Stories (a.k.a User Stories)

Stories are the smallest unit of work to be done for a project. The goal of a story is to deliver a unit of value to the customer. In Agile-land, common syntax for writing stories is:

As a <type of user>, I want <some goal> so that <some reason>.


Sprints are fixed-length iteration cycles, usually lasting one, 2 or 4 weeks. The goal is for the team to deliver a working piece of software by the end of the sprint (a potentially shippable increment).

Sprint Backlog

The sprint backlog is the collection of work that is scheduled to be tackled during a sprint. At the beginning of the sprint, the team decides what work they should do during the sprint and moves those stories from the global backlog to the sprint backlog. Stories in the sprint backlog should be organized by priority so the team can pick off the top tasks as they work through the sprint.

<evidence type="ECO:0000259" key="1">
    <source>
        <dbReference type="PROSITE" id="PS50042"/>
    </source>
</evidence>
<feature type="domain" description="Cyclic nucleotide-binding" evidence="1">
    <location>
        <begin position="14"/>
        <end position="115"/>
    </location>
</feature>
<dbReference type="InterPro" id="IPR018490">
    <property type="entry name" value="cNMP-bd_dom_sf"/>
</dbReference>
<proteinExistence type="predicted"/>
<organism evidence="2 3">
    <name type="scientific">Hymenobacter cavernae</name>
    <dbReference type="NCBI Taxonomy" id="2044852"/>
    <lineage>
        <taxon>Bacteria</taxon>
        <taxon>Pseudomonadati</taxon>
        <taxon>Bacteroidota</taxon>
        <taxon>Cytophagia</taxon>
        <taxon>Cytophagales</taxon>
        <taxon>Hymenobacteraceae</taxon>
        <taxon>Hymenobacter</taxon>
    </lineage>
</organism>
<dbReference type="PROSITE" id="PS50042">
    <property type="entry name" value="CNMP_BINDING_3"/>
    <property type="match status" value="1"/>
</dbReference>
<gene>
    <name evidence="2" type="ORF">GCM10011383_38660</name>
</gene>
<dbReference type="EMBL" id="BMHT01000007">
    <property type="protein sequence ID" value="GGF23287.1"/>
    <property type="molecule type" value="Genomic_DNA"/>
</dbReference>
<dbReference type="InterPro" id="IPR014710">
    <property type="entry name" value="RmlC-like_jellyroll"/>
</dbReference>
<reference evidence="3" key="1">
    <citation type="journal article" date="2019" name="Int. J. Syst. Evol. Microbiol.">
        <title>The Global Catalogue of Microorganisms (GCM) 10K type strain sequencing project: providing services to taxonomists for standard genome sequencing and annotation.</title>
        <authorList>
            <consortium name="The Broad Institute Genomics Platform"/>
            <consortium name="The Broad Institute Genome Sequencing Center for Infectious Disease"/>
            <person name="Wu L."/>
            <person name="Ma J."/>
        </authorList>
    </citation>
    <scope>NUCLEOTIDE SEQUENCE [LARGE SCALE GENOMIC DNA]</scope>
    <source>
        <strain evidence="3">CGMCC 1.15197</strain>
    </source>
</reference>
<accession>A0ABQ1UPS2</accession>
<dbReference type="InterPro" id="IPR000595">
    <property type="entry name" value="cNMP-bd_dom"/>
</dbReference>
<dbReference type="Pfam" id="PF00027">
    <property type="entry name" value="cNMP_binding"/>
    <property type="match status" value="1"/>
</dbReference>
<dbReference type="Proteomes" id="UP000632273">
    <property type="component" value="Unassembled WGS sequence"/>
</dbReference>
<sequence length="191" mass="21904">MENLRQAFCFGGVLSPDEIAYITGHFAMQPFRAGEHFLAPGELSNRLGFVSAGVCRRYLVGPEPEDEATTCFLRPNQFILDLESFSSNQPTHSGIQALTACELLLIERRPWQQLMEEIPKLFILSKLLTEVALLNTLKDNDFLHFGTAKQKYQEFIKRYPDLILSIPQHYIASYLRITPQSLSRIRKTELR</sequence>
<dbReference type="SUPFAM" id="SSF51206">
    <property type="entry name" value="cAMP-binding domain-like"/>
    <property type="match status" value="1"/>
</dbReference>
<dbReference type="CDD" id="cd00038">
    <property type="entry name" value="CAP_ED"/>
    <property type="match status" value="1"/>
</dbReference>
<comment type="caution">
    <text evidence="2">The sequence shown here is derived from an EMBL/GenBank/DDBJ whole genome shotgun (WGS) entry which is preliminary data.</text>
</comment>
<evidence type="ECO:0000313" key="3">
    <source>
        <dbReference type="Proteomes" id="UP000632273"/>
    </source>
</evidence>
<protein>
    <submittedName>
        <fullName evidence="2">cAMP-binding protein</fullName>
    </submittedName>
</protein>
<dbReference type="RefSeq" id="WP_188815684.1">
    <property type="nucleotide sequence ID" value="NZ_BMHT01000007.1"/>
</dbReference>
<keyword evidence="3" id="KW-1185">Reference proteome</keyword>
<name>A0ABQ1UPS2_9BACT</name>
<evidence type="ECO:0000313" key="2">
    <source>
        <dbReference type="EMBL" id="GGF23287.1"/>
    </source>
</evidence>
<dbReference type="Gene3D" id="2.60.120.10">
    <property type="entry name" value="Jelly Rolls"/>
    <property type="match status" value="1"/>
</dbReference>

Global Backlog

The global backlog is a prioritized list of work (stories) that has not been scheduled to be completed. As new work comes in, it gets added to the global backlog and prioritized. In an Agile workflow, the development team pulls from the backlog as opposed to a manager pushing work onto the developers. The goal is to keep the backlog as small and as organized as possible.

Mapping the Agile Components to GitHub Issues

Now that we’ve laid out the Agile components, here’s how you can implement them in GitHub Issues.

Global BacklogOpen, Unmilestoned and Unassigned Issues
Sprint BacklogOpen, Milestoned and Unassigned Issues
Stories Issues

If you make an issues the same way as you would make a story then you’ve got this one in the bag.

TIP: One nice thing about stories that isn’t often adopted with GitHub issues is that stories have a consistent syntax. Feel free to abandon the typical user-focused story titles if that’s not your jam but it does make life better to have a style guide for issue titles!

Sprints Milestones